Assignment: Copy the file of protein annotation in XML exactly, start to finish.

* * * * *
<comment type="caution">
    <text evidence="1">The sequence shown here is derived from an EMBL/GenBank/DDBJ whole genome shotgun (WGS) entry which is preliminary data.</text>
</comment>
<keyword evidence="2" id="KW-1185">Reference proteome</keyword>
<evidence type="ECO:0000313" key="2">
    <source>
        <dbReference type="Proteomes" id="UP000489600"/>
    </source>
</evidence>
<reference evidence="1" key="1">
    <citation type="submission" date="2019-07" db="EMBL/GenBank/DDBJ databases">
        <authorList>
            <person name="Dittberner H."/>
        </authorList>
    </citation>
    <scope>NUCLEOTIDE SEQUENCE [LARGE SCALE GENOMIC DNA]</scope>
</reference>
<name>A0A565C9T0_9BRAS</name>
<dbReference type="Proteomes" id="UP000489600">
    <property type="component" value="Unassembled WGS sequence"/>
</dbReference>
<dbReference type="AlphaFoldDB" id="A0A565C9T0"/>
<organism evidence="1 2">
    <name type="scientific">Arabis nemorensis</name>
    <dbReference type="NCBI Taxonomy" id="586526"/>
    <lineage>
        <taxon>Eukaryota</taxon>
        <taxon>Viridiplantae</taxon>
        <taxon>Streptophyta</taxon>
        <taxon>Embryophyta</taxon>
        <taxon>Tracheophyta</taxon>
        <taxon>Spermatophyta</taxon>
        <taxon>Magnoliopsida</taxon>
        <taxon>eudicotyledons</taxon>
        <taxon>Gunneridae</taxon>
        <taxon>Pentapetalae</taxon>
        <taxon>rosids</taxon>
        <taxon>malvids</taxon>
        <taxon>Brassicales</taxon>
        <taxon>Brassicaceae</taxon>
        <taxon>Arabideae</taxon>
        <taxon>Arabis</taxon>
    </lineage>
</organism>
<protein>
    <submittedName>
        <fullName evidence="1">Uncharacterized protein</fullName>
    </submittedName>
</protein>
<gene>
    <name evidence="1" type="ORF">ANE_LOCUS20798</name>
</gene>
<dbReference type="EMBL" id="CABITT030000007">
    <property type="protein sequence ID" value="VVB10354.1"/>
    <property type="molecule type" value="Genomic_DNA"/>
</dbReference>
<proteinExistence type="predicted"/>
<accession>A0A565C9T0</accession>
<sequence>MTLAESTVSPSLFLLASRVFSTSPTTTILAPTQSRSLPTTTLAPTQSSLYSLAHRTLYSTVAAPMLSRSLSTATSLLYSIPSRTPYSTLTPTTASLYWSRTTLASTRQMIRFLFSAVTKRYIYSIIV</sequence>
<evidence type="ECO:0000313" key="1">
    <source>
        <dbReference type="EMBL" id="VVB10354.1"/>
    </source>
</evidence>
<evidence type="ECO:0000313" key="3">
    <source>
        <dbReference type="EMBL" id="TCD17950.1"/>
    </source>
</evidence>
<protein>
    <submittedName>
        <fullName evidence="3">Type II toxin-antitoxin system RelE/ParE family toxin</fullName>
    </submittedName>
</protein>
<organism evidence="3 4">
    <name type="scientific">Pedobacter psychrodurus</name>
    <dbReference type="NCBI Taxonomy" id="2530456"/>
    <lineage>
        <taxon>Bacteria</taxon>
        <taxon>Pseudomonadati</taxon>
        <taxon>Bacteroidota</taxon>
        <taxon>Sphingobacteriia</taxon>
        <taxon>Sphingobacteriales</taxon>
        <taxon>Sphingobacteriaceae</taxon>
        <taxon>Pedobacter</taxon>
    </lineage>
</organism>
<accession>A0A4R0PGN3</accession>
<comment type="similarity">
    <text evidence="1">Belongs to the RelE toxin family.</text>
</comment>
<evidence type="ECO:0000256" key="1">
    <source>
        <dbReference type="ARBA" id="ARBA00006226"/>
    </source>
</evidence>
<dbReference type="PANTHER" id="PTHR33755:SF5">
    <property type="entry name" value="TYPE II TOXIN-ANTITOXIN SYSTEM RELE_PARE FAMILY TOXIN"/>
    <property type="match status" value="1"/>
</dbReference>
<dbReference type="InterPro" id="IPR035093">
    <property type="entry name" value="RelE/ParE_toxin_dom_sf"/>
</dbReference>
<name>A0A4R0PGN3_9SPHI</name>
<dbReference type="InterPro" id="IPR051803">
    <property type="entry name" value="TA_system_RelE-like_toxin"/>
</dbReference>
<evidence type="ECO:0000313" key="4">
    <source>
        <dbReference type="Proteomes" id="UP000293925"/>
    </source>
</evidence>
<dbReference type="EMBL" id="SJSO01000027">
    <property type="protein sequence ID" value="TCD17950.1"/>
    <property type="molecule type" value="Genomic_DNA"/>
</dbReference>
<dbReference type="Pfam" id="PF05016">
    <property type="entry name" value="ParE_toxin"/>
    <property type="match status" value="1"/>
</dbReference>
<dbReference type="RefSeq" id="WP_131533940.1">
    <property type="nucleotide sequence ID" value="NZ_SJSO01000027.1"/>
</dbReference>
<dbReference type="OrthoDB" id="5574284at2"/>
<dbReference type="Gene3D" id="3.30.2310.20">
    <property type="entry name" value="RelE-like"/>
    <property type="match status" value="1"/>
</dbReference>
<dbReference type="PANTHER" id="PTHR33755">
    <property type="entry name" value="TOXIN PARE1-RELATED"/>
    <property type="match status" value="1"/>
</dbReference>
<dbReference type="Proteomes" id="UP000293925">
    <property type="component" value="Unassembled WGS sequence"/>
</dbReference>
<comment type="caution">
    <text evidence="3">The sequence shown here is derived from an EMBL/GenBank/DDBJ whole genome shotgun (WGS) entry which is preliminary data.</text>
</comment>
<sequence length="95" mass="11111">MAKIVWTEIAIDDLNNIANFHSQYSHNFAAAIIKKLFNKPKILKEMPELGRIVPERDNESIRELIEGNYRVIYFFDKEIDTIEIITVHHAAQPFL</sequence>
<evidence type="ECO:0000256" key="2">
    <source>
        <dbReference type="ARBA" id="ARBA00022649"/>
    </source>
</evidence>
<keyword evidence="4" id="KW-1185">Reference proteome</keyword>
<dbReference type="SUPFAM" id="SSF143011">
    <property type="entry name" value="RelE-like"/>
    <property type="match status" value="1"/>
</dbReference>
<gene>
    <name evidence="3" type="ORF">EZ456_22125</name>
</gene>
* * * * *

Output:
<comment type="caution">
    <text evidence="1">The sequence shown here is derived from an EMBL/GenBank/DDBJ whole genome shotgun (WGS) entry which is preliminary data.</text>
</comment>
<keyword evidence="2" id="KW-1185">Reference proteome</keyword>
<evidence type="ECO:0000313" key="2">
    <source>
        <dbReference type="Proteomes" id="UP000489600"/>
    </source>
</evidence>
<reference evidence="1" key="1">
    <citation type="submission" date="2019-07" db="EMBL/GenBank/DDBJ databases">
        <authorList>
            <person name="Dittberner H."/>
        </authorList>
    </citation>
    <scope>NUCLEOTIDE SEQUENCE [LARGE SCALE GENOMIC DNA]</scope>
</reference>
<name>A0A565C9T0_9BRAS</name>
<dbReference type="Proteomes" id="UP000489600">
    <property type="component" value="Unassembled WGS sequence"/>
</dbReference>
<dbReference type="AlphaFoldDB" id="A0A565C9T0"/>
<organism evidence="1 2">
    <name type="scientific">Arabis nemorensis</name>
    <dbReference type="NCBI Taxonomy" id="586526"/>
    <lineage>
        <taxon>Eukaryota</taxon>
        <taxon>Viridiplantae</taxon>
        <taxon>Streptophyta</taxon>
        <taxon>Embryophyta</taxon>
        <taxon>Tracheophyta</taxon>
        <taxon>Spermatophyta</taxon>
        <taxon>Magnoliopsida</taxon>
        <taxon>eudicotyledons</taxon>
        <taxon>Gunneridae</taxon>
        <taxon>Pentapetalae</taxon>
        <taxon>rosids</taxon>
        <taxon>malvids</taxon>
        <taxon>Brassicales</taxon>
        <taxon>Brassicaceae</taxon>
        <taxon>Arabideae</taxon>
        <taxon>Arabis</taxon>
    </lineage>
</organism>
<protein>
    <submittedName>
        <fullName evidence="1">Uncharacterized protein</fullName>
    </submittedName>
</protein>
<gene>
    <name evidence="1" type="ORF">ANE_LOCUS20798</name>
</gene>
<dbReference type="EMBL" id="CABITT030000007">
    <property type="protein sequence ID" value="VVB10354.1"/>
    <property type="molecule type" value="Genomic_DNA"/>
</dbReference>
<proteinExistence type="predicted"/>
<accession>A0A565C9T0</accession>
<sequence>MTLAESTVSPSLFLLASRVFSTSPTTTILAPTQSRSLPTTTLAPTQSSLYSLAHRTLYSTVAAPMLSRSLSTATSLLYSIPSRTPYSTLTPTTASLYWSRTTLASTRQMIRFLFSAVTKRYIYSIIV</sequence>
<evidence type="ECO:0000313" key="1">
    <source>
        <dbReference type="EMBL" id="VVB10354.1"/>
    </source>
</evidence>
<evidence type="ECO:0000313" key="3">
    <source>
        <dbReference type="EMBL" id="TCD17950.1"/>
    </source>
</evidence>
<protein>
    <submittedName>
        <fullName evidence="3">Type II toxin-antitoxin system RelE/ParE family toxin</fullName>
    </submittedName>
</protein>
<organism evidence="3 4">
    <name type="scientific">Pedobacter psychrodurus</name>
    <dbReference type="NCBI Taxonomy" id="2530456"/>
    <lineage>
        <taxon>Bacteria</taxon>
        <taxon>Pseudomonadati</taxon>
        <taxon>Bacteroidota</taxon>
        <taxon>Sphingobacteriia</taxon>
        <taxon>Sphingobacteriales</taxon>
        <taxon>Sphingobacteriaceae</taxon>
        <taxon>Pedobacter</taxon>
    </lineage>
</organism>
<accession>A0A4R0PGN3</accession>
<comment type="similarity">
    <text evidence="1">Belongs to the RelE toxin family.</text>
</comment>
<evidence type="ECO:0000256" key="1">
    <source>
        <dbReference type="ARBA" id="ARBA00006226"/>
    </source>
</evidence>
<dbReference type="PANTHER" id="PTHR33755:SF5">
    <property type="entry name" value="TYPE II TOXIN-ANTITOXIN SYSTEM RELE_PARE FAMILY TOXIN"/>
    <property type="match status" value="1"/>
</dbReference>
<dbReference type="InterPro" id="IPR035093">
    <property type="entry name" value="RelE/ParE_toxin_dom_sf"/>
</dbReference>
<name>A0A4R0PGN3_9SPHI</name>
<dbReference type="InterPro" id="IPR051803">
    <property type="entry name" value="TA_system_RelE-like_toxin"/>
</dbReference>
<evidence type="ECO:0000313" key="4">
    <source>
        <dbReference type="Proteomes" id="UP000293925"/>
    </source>
</evidence>
<dbReference type="EMBL" id="SJSO01000027">
    <property type="protein sequence ID" value="TCD17950.1"/>
    <property type="molecule type" value="Genomic_DNA"/>
</dbReference>
<dbReference type="Pfam" id="PF05016">
    <property type="entry name" value="ParE_toxin"/>
    <property type="match status" value="1"/>
</dbReference>
<dbReference type="RefSeq" id="WP_131533940.1">
    <property type="nucleotide sequence ID" value="NZ_SJSO01000027.1"/>
</dbReference>
<dbReference type="OrthoDB" id="5574284at2"/>
<dbReference type="Gene3D" id="3.30.2310.20">
    <property type="entry name" value="RelE-like"/>
    <property type="match status" value="1"/>
</dbReference>
<dbReference type="PANTHER" id="PTHR33755">
    <property type="entry name" value="TOXIN PARE1-RELATED"/>
    <property type="match status" value="1"/>
</dbReference>
<dbReference type="Proteomes" id="UP000293925">
    <property type="component" value="Unassembled WGS sequence"/>
</dbReference>
<comment type="caution">
    <text evidence="3">The sequence shown here is derived from an EMBL/GenBank/DDBJ whole genome shotgun (WGS) entry which is preliminary data.</text>
</comment>
<sequence length="95" mass="11111">MAKIVWTEIAIDDLNNIANFHSQYSHNFAAAIIKKLFNKPKILKEMPELGRIVPERDNESIRELIEGNYRVIYFFDKEIDTIEIITVHHAAQPFL</sequence>
<evidence type="ECO:0000256" key="2">
    <source>
        <dbReference type="ARBA" id="ARBA00022649"/>
    </source>
</evidence>
<keyword evidence="4" id="KW-1185">Reference proteome</keyword>
<dbReference type="SUPFAM" id="SSF143011">
    <property type="entry name" value="RelE-like"/>
    <property type="match status" value="1"/>
</dbReference>
<gene>
    <name evidence="3" type="ORF">EZ456_22125</name>
</gene>